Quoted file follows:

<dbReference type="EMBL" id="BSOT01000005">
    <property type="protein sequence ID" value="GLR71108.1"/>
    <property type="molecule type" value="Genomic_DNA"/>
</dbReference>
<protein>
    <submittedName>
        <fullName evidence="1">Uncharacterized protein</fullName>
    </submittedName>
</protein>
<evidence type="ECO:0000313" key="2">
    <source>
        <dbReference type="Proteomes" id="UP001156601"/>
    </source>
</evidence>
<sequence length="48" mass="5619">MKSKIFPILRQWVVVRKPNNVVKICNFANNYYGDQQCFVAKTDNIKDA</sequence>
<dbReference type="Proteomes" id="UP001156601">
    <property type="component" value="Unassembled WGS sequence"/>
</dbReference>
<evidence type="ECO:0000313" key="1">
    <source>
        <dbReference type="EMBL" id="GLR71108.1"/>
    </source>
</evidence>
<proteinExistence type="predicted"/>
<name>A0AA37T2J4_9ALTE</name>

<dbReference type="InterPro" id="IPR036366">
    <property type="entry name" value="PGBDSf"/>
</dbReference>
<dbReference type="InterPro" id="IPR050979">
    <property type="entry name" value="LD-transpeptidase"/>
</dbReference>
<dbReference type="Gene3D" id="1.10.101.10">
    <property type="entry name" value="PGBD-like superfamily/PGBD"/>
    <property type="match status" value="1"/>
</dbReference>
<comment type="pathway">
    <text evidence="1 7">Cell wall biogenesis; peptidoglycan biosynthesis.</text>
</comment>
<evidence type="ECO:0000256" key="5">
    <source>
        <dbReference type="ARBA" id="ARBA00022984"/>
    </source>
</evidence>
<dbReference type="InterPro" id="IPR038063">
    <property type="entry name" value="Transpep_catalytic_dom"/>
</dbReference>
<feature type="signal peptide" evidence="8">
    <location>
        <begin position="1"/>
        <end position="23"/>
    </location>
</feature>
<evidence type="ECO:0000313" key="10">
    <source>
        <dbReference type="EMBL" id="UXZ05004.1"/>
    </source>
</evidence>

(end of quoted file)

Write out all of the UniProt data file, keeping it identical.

<dbReference type="EMBL" id="BSOT01000005">
    <property type="protein sequence ID" value="GLR71108.1"/>
    <property type="molecule type" value="Genomic_DNA"/>
</dbReference>
<protein>
    <submittedName>
        <fullName evidence="1">Uncharacterized protein</fullName>
    </submittedName>
</protein>
<evidence type="ECO:0000313" key="2">
    <source>
        <dbReference type="Proteomes" id="UP001156601"/>
    </source>
</evidence>
<sequence length="48" mass="5619">MKSKIFPILRQWVVVRKPNNVVKICNFANNYYGDQQCFVAKTDNIKDA</sequence>
<dbReference type="Proteomes" id="UP001156601">
    <property type="component" value="Unassembled WGS sequence"/>
</dbReference>
<evidence type="ECO:0000313" key="1">
    <source>
        <dbReference type="EMBL" id="GLR71108.1"/>
    </source>
</evidence>
<proteinExistence type="predicted"/>
<name>A0AA37T2J4_9ALTE</name>

<dbReference type="InterPro" id="IPR036366">
    <property type="entry name" value="PGBDSf"/>
</dbReference>
<dbReference type="InterPro" id="IPR050979">
    <property type="entry name" value="LD-transpeptidase"/>
</dbReference>
<dbReference type="Gene3D" id="1.10.101.10">
    <property type="entry name" value="PGBD-like superfamily/PGBD"/>
    <property type="match status" value="1"/>
</dbReference>
<comment type="pathway">
    <text evidence="1 7">Cell wall biogenesis; peptidoglycan biosynthesis.</text>
</comment>
<evidence type="ECO:0000256" key="5">
    <source>
        <dbReference type="ARBA" id="ARBA00022984"/>
    </source>
</evidence>
<dbReference type="InterPro" id="IPR038063">
    <property type="entry name" value="Transpep_catalytic_dom"/>
</dbReference>
<feature type="signal peptide" evidence="8">
    <location>
        <begin position="1"/>
        <end position="23"/>
    </location>
</feature>
<evidence type="ECO:0000313" key="10">
    <source>
        <dbReference type="EMBL" id="UXZ05004.1"/>
    </source>
</evidence>